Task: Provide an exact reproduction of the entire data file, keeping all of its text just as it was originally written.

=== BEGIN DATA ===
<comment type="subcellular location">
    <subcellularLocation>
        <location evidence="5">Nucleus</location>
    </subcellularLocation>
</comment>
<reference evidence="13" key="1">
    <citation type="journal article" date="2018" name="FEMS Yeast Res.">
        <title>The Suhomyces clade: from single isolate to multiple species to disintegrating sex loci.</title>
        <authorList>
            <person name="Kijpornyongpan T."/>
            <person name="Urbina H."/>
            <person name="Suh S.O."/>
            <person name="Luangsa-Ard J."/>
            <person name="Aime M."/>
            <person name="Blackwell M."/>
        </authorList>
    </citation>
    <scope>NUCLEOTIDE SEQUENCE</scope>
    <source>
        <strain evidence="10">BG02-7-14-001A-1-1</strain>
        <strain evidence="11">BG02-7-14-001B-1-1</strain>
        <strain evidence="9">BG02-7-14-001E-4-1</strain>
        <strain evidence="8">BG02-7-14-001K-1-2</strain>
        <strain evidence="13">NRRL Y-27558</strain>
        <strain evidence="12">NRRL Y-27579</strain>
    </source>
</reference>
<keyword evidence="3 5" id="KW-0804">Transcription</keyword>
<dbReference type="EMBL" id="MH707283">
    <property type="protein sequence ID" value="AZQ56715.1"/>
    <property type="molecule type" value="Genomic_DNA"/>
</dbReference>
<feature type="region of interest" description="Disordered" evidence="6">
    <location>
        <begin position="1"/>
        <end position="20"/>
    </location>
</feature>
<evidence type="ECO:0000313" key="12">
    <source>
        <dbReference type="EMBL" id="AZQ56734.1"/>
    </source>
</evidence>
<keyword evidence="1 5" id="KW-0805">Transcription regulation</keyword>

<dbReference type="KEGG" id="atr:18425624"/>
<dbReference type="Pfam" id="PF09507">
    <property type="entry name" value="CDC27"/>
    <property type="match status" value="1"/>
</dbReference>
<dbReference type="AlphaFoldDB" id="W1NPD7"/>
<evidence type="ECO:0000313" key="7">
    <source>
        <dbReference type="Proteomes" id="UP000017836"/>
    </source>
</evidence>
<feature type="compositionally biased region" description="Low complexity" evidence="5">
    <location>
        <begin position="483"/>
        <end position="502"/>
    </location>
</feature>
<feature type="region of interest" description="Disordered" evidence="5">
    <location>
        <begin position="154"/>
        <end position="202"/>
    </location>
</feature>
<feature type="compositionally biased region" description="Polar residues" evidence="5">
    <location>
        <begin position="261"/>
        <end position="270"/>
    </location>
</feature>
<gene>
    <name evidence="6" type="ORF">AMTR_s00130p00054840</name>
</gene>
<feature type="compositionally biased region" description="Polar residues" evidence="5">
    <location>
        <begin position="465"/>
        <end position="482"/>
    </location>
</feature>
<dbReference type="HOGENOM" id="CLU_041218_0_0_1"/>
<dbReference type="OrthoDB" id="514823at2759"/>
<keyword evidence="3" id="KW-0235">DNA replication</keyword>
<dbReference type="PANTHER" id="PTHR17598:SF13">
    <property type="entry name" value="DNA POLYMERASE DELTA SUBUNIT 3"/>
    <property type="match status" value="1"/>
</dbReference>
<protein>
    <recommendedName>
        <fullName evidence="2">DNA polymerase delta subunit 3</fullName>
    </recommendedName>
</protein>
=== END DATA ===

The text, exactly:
<comment type="subcellular location">
    <subcellularLocation>
        <location evidence="5">Nucleus</location>
    </subcellularLocation>
</comment>
<reference evidence="13" key="1">
    <citation type="journal article" date="2018" name="FEMS Yeast Res.">
        <title>The Suhomyces clade: from single isolate to multiple species to disintegrating sex loci.</title>
        <authorList>
            <person name="Kijpornyongpan T."/>
            <person name="Urbina H."/>
            <person name="Suh S.O."/>
            <person name="Luangsa-Ard J."/>
            <person name="Aime M."/>
            <person name="Blackwell M."/>
        </authorList>
    </citation>
    <scope>NUCLEOTIDE SEQUENCE</scope>
    <source>
        <strain evidence="10">BG02-7-14-001A-1-1</strain>
        <strain evidence="11">BG02-7-14-001B-1-1</strain>
        <strain evidence="9">BG02-7-14-001E-4-1</strain>
        <strain evidence="8">BG02-7-14-001K-1-2</strain>
        <strain evidence="13">NRRL Y-27558</strain>
        <strain evidence="12">NRRL Y-27579</strain>
    </source>
</reference>
<keyword evidence="3 5" id="KW-0804">Transcription</keyword>
<dbReference type="EMBL" id="MH707283">
    <property type="protein sequence ID" value="AZQ56715.1"/>
    <property type="molecule type" value="Genomic_DNA"/>
</dbReference>
<feature type="region of interest" description="Disordered" evidence="6">
    <location>
        <begin position="1"/>
        <end position="20"/>
    </location>
</feature>
<evidence type="ECO:0000313" key="12">
    <source>
        <dbReference type="EMBL" id="AZQ56734.1"/>
    </source>
</evidence>
<keyword evidence="1 5" id="KW-0805">Transcription regulation</keyword>

<dbReference type="KEGG" id="atr:18425624"/>
<dbReference type="Pfam" id="PF09507">
    <property type="entry name" value="CDC27"/>
    <property type="match status" value="1"/>
</dbReference>
<dbReference type="AlphaFoldDB" id="W1NPD7"/>
<evidence type="ECO:0000313" key="7">
    <source>
        <dbReference type="Proteomes" id="UP000017836"/>
    </source>
</evidence>
<feature type="compositionally biased region" description="Low complexity" evidence="5">
    <location>
        <begin position="483"/>
        <end position="502"/>
    </location>
</feature>
<feature type="region of interest" description="Disordered" evidence="5">
    <location>
        <begin position="154"/>
        <end position="202"/>
    </location>
</feature>
<feature type="compositionally biased region" description="Polar residues" evidence="5">
    <location>
        <begin position="261"/>
        <end position="270"/>
    </location>
</feature>
<gene>
    <name evidence="6" type="ORF">AMTR_s00130p00054840</name>
</gene>
<feature type="compositionally biased region" description="Polar residues" evidence="5">
    <location>
        <begin position="465"/>
        <end position="482"/>
    </location>
</feature>
<dbReference type="HOGENOM" id="CLU_041218_0_0_1"/>
<dbReference type="OrthoDB" id="514823at2759"/>
<keyword evidence="3" id="KW-0235">DNA replication</keyword>
<dbReference type="PANTHER" id="PTHR17598:SF13">
    <property type="entry name" value="DNA POLYMERASE DELTA SUBUNIT 3"/>
    <property type="match status" value="1"/>
</dbReference>
<protein>
    <recommendedName>
        <fullName evidence="2">DNA polymerase delta subunit 3</fullName>
    </recommendedName>
</protein>